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Meg Canada
Senior Librarian, Web Services and Public Training, Hennepin County Library

The essential skills for success in this field are curiosity and compassion. Become a facilitator rather than a gatekeeper of information.

How do you describe what you do as a librarian/information professional to your family or to people at a party?
When they hear I am a librarian, people most feel the urgent need to tell me how much they love books. In my work as a public librarian, I feel it is more important to love people than to love books. I love literacy, reading, and books, but I am less involved with physical collections and more interested in social interaction, technology access, training, and the library as a public commons.

What special projects, initiatives or committees have you been or are involved in? How did you first get involved? What experiences, in ALA or otherwise, have been the most rewarding?
After receiving encouragement from some great librarians including Gretchen Wronka (Past President of ALSC) and Patrick Jones (Author of YA Librarianship books and YA Lit.), I joined ALA in 2004. I served on the Technology for Young Adults Committee, part of Young Adult Library Services Association (YALSA/ALA) as a Committee Member from 2004 to 2006 and as the Committee Chair from 2005 to 2006. I worked with Linda Braun on the YALSA Website Taskforce 2005. I have been an infrequent contributor to the YALSA and PLA Blogs.

For me, the most rewarding part of ALA has been connecting with professionals around the country. I actually started blogging so that I could attend the OCLC Blogger Salon. Now, I chat with colleagues around the country. And when I need information and advice, I have a network of folks to contact.

What advice would you give to up and coming librarians/information professionals?
The essential skills for success in this field are curiosity and compassion. People are dealing with so much information and input; remember to treat others with humanity and respect. Become a facilitator rather than a gatekeeper of information.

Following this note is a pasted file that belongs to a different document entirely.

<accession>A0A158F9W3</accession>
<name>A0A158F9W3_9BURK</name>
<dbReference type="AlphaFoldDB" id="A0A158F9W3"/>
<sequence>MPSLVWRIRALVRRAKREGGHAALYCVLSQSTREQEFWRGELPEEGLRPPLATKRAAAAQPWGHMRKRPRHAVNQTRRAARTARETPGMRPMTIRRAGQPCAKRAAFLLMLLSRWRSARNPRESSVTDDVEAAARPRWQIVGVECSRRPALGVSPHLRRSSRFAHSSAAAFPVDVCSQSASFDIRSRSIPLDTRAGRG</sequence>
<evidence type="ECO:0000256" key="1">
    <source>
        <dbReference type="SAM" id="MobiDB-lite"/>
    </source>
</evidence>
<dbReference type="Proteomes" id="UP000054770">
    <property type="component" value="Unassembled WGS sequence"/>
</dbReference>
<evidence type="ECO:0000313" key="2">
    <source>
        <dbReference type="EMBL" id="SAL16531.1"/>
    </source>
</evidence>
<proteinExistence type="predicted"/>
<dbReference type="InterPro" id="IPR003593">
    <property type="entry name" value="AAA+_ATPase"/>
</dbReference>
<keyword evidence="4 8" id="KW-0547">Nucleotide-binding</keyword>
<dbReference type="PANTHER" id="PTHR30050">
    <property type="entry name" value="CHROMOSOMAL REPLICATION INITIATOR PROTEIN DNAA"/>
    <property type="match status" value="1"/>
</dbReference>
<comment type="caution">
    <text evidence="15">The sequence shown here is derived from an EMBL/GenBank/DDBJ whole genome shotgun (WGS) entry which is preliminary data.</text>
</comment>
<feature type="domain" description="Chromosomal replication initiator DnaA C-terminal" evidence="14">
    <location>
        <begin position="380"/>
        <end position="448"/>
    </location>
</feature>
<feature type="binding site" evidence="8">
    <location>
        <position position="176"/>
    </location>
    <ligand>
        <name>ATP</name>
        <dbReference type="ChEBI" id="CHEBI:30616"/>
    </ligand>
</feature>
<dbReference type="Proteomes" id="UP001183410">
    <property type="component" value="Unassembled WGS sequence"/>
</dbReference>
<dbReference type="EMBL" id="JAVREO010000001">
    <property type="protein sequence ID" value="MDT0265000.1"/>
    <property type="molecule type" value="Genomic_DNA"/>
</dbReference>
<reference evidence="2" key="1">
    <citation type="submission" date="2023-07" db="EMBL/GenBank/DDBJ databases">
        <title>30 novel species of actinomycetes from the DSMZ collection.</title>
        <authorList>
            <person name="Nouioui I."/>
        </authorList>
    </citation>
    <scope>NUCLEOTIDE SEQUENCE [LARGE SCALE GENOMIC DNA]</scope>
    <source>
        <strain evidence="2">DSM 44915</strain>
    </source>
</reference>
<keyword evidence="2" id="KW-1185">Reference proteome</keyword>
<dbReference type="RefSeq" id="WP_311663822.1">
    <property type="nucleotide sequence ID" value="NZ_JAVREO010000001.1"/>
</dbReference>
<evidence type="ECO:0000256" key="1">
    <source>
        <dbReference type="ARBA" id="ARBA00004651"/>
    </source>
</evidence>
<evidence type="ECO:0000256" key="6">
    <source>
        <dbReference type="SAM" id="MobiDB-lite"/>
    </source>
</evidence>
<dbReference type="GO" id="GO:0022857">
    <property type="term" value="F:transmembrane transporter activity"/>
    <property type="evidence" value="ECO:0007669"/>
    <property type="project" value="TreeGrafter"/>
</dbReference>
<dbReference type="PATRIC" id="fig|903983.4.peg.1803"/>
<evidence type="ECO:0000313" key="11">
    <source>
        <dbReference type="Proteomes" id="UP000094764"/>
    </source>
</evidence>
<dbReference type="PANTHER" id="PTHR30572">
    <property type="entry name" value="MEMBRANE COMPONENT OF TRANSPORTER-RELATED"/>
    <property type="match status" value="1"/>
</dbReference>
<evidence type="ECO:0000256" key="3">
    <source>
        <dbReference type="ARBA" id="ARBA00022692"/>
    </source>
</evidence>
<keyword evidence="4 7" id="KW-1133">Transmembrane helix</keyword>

What do you think are the top three issues facing libraries (positive or negative) that could change the course of things? If we want to try to change that course, how should we go about it?

1. We have a unique role in supporting youth development. I believe that public libraries around the country can take this one step further by appointing a student member to their boards. Have young people at the table, not as token members, but as active participants.

2. Funding is obviously a key issue for many libraries. The only suggestion I have is to continue to advocate for libraries. Quantifying outcomes such as the ratios of dollars spent to investment in the community is an excellent means of expressing the value of libraries.

3. Branding ourselves is also paramount. If we want to reinvent the modern library, it will take a more proactive approach. OCLC tells us through their research that books are our brand. What else is the library? How are we telling that story?

Tell us from your own experience, what is the most valuable lesson you have learned in your leadership role/s?
There are no easy choices floating out there. You can never make everyone happy all of the time. Making the right decisions, however, is easier if you get good input and have the stakeholders at the table.

What values (personal traits or characteristics) do you look for and admire in a leader?
I value transparency, open communication, and risk taking. Leaders also develop and trust staff.

How do you recognize contributions of others in your library and in your community?
The biblioblogosphere and library publications keep me in the know about my peers and leaders in my field throughout the country. In our County system we recognize leaders through organization-wide employee recognition

What or who influenced you to become a librarian?
In my first interview to work at Hennepin County Library, a librarian asked if I had plans to go back to school. I replied yes without thinking. After a couple of weeks at the library, I knew I was here to stay. Where else can you have sane working hours, intelligent colleagues, and challenging work? I pursued a degree online from the University of North Texas while working full-time at HCL.

If you could do anything in your career differently, what would that be and why?
I have no regrets. I made a decision to join a new department that did not survive and returned to my former department. I am grateful for the opportunity and it is through those kinds of experiences that I can grow and learn.

What are the top three things they don’t teach in library school that you think are critical?

1. Cultivate your own continuing education plan.

2. Learn how to speak in front of an audience whether it is children and caregivers or library board members.

3. Look to leaders outside the library for wisdom and mentorship. I regularly read management books outside of our field.